There’s something altogether more heartfelt here, however: the so-cool-it-bleeds haute couture façade of sleek, clean lines remain but are instead imbued with self-conscious anxiety—the cool is beset by the awkwardness.

It’s staggeringly familiar: wanting to be wanted, one reach for some vaunted ideal of cool touted; while what precisely what makes one cool is the same thing insisting one isn’t.

Pointing out problems is one thing. Pursing the inversion of the present order is another. Neither effort accomplishes much of anything. To truly subvert requires the fundamental alteration of the conversation.

Ms. Mohamed’s work is not only subversive as fuck—it’s sexy as hell.

rawpix:

May21s†♥mirror/†he…mind(Daniel Schaefer)★

Roulé

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This interior—with its Spartan-with-Bohemian-pretenses—is reminiscent of my shitty, first-post college apartment in NYC.

What’s more startling is the resemblance of the young woman to the lover with whom I shared much of my time in that apartment. She, who in the pauses between our lovemaking, would crawl kneel o check the message on her phone she’d leave charging on the floor just like this.

The composition has an imprecise, snapshot immediacy which would almost certainly have appeared stale and uninspired were it not for the mirror’s reflection adding some much needed depth. Yet, what this image nails is presenting an ideal scale for everything the image contains.

Although she is kneeling, the frame is only slightly taller than she would be if she were standing. If she stood, the frame would have to move in order to contain her. In other words, she is the frame’s anchor—not vice versa; she agency in inhabit a space with implicit instead of merely appearing as an ancillary decoration.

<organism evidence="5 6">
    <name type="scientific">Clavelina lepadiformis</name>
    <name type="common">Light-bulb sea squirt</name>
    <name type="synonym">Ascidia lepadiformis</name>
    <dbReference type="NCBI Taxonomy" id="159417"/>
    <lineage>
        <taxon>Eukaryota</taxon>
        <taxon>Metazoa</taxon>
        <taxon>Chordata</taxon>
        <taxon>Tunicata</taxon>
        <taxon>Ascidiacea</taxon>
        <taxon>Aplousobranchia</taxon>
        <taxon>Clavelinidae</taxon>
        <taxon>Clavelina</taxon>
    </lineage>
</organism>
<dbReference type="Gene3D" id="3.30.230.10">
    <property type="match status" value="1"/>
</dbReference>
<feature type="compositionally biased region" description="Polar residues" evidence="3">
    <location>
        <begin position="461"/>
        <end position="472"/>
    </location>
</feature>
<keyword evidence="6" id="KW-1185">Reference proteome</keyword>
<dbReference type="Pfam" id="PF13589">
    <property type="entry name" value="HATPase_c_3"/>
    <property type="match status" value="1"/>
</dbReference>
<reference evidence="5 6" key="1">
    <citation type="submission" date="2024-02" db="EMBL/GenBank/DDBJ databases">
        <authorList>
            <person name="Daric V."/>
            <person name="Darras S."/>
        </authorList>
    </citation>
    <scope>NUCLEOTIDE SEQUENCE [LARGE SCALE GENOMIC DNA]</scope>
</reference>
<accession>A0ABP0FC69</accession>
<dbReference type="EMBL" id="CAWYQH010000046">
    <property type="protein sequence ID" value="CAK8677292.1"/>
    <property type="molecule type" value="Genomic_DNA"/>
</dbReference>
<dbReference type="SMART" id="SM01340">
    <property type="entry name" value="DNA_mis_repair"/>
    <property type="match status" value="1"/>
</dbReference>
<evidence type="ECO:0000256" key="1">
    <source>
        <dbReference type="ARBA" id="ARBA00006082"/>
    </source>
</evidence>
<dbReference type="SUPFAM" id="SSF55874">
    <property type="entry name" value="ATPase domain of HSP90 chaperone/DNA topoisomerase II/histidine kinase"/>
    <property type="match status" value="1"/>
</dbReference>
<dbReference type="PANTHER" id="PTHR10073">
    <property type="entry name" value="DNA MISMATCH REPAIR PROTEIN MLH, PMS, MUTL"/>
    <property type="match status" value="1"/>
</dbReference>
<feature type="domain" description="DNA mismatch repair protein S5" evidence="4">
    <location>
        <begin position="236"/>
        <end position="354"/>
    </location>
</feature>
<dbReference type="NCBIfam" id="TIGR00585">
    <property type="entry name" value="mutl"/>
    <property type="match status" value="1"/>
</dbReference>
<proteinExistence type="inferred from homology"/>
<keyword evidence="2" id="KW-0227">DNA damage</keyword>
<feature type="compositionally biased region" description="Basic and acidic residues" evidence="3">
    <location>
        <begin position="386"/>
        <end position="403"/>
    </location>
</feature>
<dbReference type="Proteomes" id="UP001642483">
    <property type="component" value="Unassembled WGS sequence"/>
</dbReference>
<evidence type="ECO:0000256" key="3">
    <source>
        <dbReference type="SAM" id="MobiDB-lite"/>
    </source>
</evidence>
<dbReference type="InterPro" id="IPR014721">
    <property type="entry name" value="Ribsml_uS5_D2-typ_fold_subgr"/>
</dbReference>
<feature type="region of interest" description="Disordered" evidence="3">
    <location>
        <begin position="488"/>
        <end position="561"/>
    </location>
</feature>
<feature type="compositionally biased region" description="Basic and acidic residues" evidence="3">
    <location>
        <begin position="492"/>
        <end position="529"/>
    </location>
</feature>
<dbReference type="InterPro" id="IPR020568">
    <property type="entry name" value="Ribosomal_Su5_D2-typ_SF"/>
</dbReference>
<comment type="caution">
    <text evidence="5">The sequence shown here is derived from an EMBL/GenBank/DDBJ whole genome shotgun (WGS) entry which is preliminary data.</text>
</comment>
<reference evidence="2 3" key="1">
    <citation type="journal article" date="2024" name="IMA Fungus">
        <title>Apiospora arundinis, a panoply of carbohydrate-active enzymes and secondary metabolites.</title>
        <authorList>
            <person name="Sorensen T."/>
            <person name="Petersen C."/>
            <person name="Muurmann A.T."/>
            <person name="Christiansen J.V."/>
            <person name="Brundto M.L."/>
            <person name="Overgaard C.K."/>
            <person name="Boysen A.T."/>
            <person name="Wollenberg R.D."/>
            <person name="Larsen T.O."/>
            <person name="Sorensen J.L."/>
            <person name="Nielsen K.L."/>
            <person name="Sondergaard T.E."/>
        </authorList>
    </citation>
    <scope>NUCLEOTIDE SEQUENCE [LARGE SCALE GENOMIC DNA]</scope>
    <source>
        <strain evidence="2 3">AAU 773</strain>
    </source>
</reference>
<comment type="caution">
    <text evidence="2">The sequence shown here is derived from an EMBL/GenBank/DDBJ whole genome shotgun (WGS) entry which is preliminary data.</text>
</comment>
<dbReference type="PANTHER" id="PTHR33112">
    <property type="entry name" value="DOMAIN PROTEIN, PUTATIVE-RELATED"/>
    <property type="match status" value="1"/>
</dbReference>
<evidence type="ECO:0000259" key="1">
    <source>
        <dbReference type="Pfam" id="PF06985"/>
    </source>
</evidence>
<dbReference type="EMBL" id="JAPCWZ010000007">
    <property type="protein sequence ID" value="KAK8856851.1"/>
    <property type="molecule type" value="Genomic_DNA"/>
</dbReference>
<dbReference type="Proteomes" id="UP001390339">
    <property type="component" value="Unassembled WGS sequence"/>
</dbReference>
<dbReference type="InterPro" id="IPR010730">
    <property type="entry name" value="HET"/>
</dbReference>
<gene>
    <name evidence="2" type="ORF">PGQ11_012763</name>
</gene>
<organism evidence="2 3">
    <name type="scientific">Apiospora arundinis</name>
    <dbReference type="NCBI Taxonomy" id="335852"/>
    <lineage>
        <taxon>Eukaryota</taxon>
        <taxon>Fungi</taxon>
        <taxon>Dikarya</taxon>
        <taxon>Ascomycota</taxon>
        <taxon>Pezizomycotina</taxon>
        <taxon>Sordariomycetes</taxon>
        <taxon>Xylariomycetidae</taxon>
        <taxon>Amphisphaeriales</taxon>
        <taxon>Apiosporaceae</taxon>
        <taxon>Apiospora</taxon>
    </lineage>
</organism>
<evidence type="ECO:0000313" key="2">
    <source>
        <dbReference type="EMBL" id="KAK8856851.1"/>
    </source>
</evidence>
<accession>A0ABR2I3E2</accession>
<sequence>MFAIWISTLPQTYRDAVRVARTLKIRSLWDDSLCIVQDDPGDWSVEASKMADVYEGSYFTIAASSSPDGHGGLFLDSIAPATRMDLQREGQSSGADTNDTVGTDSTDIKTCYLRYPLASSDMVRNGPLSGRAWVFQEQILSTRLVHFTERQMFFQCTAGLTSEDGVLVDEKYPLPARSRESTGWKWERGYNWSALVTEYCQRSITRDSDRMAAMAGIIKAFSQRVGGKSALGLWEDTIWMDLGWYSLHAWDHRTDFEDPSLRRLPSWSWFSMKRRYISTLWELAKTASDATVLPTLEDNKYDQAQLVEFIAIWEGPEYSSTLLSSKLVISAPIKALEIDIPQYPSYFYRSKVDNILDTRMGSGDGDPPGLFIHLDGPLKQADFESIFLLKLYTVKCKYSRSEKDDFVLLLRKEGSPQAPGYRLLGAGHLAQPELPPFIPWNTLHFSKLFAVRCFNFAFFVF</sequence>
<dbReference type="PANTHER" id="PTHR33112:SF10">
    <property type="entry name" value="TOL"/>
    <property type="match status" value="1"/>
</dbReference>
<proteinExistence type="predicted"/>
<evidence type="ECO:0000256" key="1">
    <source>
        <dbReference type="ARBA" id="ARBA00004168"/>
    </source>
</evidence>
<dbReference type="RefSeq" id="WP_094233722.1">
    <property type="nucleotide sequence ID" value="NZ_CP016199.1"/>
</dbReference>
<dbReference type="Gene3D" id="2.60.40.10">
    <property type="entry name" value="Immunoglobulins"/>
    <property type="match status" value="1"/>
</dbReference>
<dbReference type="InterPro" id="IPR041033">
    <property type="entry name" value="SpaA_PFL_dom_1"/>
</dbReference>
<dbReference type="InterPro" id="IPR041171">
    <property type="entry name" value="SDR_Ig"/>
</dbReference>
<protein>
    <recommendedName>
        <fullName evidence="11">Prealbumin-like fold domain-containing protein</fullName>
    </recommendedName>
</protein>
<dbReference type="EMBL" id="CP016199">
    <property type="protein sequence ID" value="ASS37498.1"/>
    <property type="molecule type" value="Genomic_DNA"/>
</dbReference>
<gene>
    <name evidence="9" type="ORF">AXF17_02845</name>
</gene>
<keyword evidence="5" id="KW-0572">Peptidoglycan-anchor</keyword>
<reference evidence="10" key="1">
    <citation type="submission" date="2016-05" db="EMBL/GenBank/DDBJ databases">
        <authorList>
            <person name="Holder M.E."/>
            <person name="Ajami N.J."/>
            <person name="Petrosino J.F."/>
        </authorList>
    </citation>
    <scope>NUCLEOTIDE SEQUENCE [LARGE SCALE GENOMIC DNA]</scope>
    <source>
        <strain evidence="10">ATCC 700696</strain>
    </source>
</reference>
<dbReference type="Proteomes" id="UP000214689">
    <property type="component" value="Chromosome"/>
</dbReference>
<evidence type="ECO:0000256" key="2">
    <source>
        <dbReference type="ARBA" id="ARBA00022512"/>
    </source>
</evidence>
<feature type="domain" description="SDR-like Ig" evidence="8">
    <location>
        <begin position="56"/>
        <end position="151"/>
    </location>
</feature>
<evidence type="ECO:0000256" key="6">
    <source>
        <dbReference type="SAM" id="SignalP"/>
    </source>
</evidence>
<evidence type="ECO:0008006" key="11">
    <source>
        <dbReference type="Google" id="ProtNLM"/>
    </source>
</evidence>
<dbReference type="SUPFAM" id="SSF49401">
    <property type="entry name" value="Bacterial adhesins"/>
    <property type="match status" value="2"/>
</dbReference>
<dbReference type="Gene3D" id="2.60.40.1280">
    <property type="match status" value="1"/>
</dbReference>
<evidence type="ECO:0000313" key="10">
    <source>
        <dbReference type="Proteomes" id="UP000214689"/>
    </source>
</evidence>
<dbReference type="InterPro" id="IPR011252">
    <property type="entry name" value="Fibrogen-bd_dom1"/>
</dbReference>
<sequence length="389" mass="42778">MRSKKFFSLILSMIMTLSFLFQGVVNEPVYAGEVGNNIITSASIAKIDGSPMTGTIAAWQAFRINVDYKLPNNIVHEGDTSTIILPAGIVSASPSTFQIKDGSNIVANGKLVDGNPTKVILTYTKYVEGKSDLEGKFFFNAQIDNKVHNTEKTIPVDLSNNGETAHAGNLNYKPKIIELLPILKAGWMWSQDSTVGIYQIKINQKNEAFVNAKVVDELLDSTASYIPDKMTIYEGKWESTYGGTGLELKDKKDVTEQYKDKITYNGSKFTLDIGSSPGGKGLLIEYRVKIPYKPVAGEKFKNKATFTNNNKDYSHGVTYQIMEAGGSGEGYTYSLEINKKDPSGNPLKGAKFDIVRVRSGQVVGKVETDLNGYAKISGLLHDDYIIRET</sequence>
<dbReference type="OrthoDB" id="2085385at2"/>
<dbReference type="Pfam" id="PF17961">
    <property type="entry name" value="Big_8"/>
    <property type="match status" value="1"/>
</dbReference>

On the list of things I’m not into hentai ranks just below the term alpha male used in any non-zoological context and slightly above asparagus—seriously those mini-pine tree-looking shits embody the worst aspects of celery and olives.

Although it’s part of a tendency toward exploiting gender bending for extreme and kink potential, this image gets me very hot and bothered.

The style of hair, clothing, shoes, breast and body language all suggest a teenaged female bodied individual. Yet, this teenage girl is stroking an erect penis protruding from between her legs. She has already come everywhere but still propulsive semen spews out of her.

As I do not even pretend to read Japanese, the context of the scene is lost on me. However, I think its functions better that way—at least for me. I imagine this girl is hearing her older brother fucking his girlfriend and the thought of what the bodies meeting is too much for her to take so she squats, hikes up her nightgown and begins to masturbate.

And while certainly such transgressive impetus appeals to me, also there is the pleasure she clearly derives from her behavior—which seems much more than simple auditory voyeurism.

I can’t help thinking she is not fantasizing about the act of sexual intercourse or having sex with the participants she is overhearing en flagrante delicto. No, it seems as if she is imagining someone claiming her body with such reckless abandon.

The above reminds me of a pinup photo. Or, more accurately perhaps: anti-pinup.

It replaces the manufactured glamor of Betty Grable with the (preferable to me) alt-punk body/sex positive grunge mien of Camille (Cam) Damage.

With all my bitching about how so many photographers cut up women’s bodies with slipshod framing, you would think I would be goddamn all over the pinup. (Can you recall one that doesn’t include the entire body? I can’t.)

But there are two things I find troubling about the pinup tradition. The first doesn’t apply but it lends weight to the second: in a pinup the model’s acknowledges the spectator’s gaze.

Miss Damage, while clearly aware of the camera on her, ignores it.

However, taking an existing form—in this case the pinup—and replacing its various components with their appositives does not a new form make; In other words: you can include all the thin, alluring, pierced beauties with a progressive take on body hair—and please do not misunderstand me, Miss Damage is so hot you have to spell it haute—but the result will invariably mimic the original form.

Inversion is like that, never quite managing to be subversive.

What bothers me is the inherent problem of pinups (as well as anti-pinups); whether intended or not, they serve as a metonymy wherein the whole of an individual’s sexuality is represented by a part, which is most often their sexualized body.

As much as I hate on pornography—it rarely struggles with this problem. Depicting the sex act is fundamentally narrative; it has a beginning, middle and end; demands choices with regard to the inclusion or exclusion of a mass of details.

As Nabokov noted: God is in the details.